The Chairperson also urged the representatives of the Appellant to not to withdraw from the hearing. They were offered time to caucus about their decision.
However, the two representatives of the Appellant chose to leave the hearing; which continued in their absence.
The appeal hearing then proceeded with the panel questioning the Respondent basing their questions, inter alia, on the written submissions of the Appellant.
The appeal was dismissed.
The panel could find no fault with the ruling by the Deputy Press Ombudsman; and it found the submissions made on behalf of the Respondent by Mr Van Den Berg to be persuasive.
As he noted, the complaint in essence was whether the headline, ’Power put before pupils’, breaches the Press Code, whether the claim regarding President Zuma was substantiated and whether two members of the Appellant who had been interviewed ; Messrs Lubalo Mabuyane, the Appellant’s provincial secretary; and Modidima Mannya, former Eastern Cape Department of Education Superintendent General; should have been quoted.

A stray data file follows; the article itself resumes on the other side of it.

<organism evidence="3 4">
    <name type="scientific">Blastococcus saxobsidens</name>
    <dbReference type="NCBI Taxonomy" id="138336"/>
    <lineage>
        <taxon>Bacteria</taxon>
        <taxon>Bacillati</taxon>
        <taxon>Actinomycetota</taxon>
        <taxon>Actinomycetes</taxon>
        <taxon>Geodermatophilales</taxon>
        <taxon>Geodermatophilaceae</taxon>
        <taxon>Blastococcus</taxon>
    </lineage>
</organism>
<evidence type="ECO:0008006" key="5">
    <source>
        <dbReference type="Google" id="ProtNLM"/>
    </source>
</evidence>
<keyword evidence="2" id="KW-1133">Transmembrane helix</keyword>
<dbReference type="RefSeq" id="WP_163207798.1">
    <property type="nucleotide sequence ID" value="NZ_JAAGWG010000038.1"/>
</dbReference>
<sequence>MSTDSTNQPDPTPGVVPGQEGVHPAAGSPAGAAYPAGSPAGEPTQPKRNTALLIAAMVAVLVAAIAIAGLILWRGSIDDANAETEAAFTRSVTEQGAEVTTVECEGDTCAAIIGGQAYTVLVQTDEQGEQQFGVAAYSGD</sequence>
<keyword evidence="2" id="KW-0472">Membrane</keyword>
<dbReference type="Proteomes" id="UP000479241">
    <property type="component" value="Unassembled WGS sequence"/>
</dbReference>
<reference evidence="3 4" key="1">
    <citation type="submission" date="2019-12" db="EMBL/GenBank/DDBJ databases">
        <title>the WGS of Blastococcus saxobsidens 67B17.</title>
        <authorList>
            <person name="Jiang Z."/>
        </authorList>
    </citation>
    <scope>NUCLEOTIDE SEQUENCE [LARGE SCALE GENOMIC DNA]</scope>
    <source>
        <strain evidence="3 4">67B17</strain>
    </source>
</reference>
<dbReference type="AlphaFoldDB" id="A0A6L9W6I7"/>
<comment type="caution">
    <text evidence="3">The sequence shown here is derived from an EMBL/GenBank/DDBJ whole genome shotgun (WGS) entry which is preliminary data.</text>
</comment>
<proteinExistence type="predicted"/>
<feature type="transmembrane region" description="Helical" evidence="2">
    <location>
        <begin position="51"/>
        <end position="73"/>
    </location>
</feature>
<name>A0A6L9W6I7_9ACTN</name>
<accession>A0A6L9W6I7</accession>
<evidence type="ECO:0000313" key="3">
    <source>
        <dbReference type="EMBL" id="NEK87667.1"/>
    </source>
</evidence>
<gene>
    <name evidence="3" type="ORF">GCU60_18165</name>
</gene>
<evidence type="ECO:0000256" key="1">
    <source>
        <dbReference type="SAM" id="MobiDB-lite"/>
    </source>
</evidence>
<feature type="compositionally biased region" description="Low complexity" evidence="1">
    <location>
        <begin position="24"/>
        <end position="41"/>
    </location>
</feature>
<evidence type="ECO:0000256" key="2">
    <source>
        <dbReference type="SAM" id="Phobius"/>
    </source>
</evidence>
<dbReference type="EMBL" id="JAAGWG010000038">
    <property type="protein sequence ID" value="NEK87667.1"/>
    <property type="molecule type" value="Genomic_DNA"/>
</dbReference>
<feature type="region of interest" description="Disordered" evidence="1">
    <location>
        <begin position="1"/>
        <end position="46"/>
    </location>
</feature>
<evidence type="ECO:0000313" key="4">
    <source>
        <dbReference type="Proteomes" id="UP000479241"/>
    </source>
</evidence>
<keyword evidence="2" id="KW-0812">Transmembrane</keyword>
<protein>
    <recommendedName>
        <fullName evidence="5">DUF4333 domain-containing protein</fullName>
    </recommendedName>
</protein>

We find that the headline, Power put before pupils, was a reasonable reflection of the contents of the report and did not breach the Press Code.
The panel agreed with the Deputy Ombudsman that the claim regarding the President had been properly attributed.
With regard to the exclusion of the quotes by Messrs Mabuyane and Mannya, we are of the view that this did not render the reports unfair.
The panel was not persuaded by the argument that the Deputy Press Ombudsman was biased or under pressure.
The ruling by the Deputy Press Ombudsman, issued on the 20th December 2012, is upheld.
Chairperson Appeals Panel of the Press Council of South Africa
Appeals Panel of the Press Council of South Africa
Appeals Panel of the Press Council of South Africa
March 5, 2013